In the first case, people are petitioning the FDA to force Quorn to change it's labeling practices, since it does not clearly warn of potentially serious reactions in people allergic to eggs or fungus. (After all, who knew imitation chicken nuggets were made of "a vat-grown fungus", right?)

In the second, they face general outrage over the fact that a favorite children's beverage has been poisoning the population and there's little to be done because while there are arsenic and lead limits for bottled water, none exist for fruit juice.

While there's plenty of angles to be debated, I think that these issues take us back to the two fundamental truths of our modern food supply:

1. The FDA Can't Help You. It is simply impossible for them to regulate every little thing, or to physically oversee everything people argue they should be responsible for. With allergies, special medical conditions and new diets developing all the time it's only getting more inconceivable that warning labels could possibly cover everything in any one item.

2. People need (and have a right) to know exactly what they're eating. Obscure, euphemistic labeling practices need to be outlawed. You don't need sixteen warning labels if every ingredient and process (hydrogenation, etc) is clearly labeled on a package. The only reason we need such extensive labeling now is because you can't tell what's in something just by reading the insanely long, obtusely phrased ingredient lists.

Obviously the best way to do this is to buy close to the source, whenever possible. The relationships between buyer and seller keep people honest, and typically create the types of practices that ensure and validate trust. (Like the food companies that voluntarily test their products for safety above and beyond the FDA's regulations and make the results available to customers or the restaurants that post their health inspection results in the front window.)

Buying food in it's whole form, or as close to that as is practical, helps tremendously as well. There are other ways, as well, but they all lead back to the same point: Instead of constantly bashing or petitioning the FDA, we need to retire it. 

It can't help us, and as long as we continue to go around in circles in a broken cycle we only hurt ourselves and our children. So let's make the change. Fire the FDA, burn the books of food law, and start again - this time with an eye to common sense, personal responsibility and essential truth. We can do better. 

Saturday, December 3

Burying the Lead

Do you read something and then go back and read it again, because one little line the author tucked in somewhere makes you go "WHAT?!"

That happens to me surprisingly often, as I have a tendency to read things I don't necessarily agree with. It happened again today in an unexpected place: a very short article on how an NYC woman escaped from two people trying to kidnap her for a sex trafficking ring.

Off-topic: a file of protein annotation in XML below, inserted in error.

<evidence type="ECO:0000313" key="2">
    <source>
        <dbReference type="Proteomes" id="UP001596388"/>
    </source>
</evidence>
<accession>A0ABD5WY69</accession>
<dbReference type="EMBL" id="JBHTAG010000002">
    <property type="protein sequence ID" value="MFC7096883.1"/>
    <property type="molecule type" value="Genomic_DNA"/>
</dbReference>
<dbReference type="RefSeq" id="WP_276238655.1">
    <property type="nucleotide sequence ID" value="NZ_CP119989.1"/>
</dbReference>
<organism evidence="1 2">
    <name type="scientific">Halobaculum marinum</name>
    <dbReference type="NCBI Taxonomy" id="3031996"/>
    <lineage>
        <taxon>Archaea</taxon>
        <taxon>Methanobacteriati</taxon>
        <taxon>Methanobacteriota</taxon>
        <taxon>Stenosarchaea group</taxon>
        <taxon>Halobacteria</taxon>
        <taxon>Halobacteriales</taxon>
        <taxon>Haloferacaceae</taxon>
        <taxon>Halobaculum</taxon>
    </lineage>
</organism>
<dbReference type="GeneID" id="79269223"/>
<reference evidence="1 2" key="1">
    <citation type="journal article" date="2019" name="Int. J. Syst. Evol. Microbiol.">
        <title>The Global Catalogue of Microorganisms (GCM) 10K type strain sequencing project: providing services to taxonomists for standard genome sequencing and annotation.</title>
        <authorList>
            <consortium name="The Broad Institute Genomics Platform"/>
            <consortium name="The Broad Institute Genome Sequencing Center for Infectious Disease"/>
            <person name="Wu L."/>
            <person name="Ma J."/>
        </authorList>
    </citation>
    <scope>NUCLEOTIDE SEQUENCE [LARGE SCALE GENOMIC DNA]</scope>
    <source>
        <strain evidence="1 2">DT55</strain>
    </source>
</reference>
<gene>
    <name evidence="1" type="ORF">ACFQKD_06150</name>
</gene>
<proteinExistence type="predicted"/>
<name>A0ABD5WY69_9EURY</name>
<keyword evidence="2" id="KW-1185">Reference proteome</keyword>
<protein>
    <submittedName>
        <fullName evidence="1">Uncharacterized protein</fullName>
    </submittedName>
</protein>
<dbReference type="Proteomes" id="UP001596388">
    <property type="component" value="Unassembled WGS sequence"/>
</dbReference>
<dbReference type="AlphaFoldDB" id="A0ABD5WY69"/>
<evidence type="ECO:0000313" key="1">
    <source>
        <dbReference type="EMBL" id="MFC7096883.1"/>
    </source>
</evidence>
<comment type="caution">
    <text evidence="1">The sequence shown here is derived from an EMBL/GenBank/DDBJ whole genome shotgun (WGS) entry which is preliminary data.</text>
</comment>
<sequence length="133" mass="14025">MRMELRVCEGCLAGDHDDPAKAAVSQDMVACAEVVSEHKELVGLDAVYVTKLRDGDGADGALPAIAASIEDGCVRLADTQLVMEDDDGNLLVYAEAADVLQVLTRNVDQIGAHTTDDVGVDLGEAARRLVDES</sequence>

I won't really get into my observations that the couple wasn't very smart, since six hours after she was picked up the woman escaped. Call me crazy, but if you're going to subject someone to a long-term stint of forced prostitution, you should probably have not only a plan but a secure location in which to keep your captives. One would think those would top your list of planning items when starting up such an operation.

More to point, however, was a the following single line from the article:
"The woman told police that a man and a woman approached her as she walked on a street near East New York and stuffed her into a car about 2 a.m. Monday, the sources said."

Now granted, I'm not a city girl but am I the only one who's first thought is "What the h*ll was a twenty year old girl doing walking down the streets of Brooklyn at 2 a.m. by herself?"

I know you're never supposed to blame the victim, but seriously. If you were trying to get kidnapped, raped, murdered or otherwise into a compromising situation, doesn't that seem like a great way to advertise such an intent?

Before you go ranting about how women should be able to do what they want when they want let's just remind ourselves that we all live in real life, okay? Do I think the streets everywhere should be safe for whomever wants to be out, whenever? Yes, of course.

But common sense says it doesn't work that way. I appreciate that common sense is out of vogue these days, but seriously? Just a little would go a long way.

Wednesday, November 30


It is the last official day of November already - how did that happen?!

To make up for my ranting the last two days, I thought I'd pass along something positive and fun today.  :0)

Women of Faith reminded me that observance of traditional Advent began last Sunday, November 27. 

To help families celebrate and keep focus on the true reason for celebration during the busy weeks to come, they're giving away free copies of their ebook  A Family Advent. 

They've also got  a great little Countdown to Christmas page. Every day there's a new gift to be clicked on for a fun surprise - a seasonal thought, holiday trivia, or maybe a contest or a sale . . . something new every day!

If you're up for a little Christmas cheer, check out this great resource over at the WOF blog.

Tuesday, November 29

Outsourcing Oops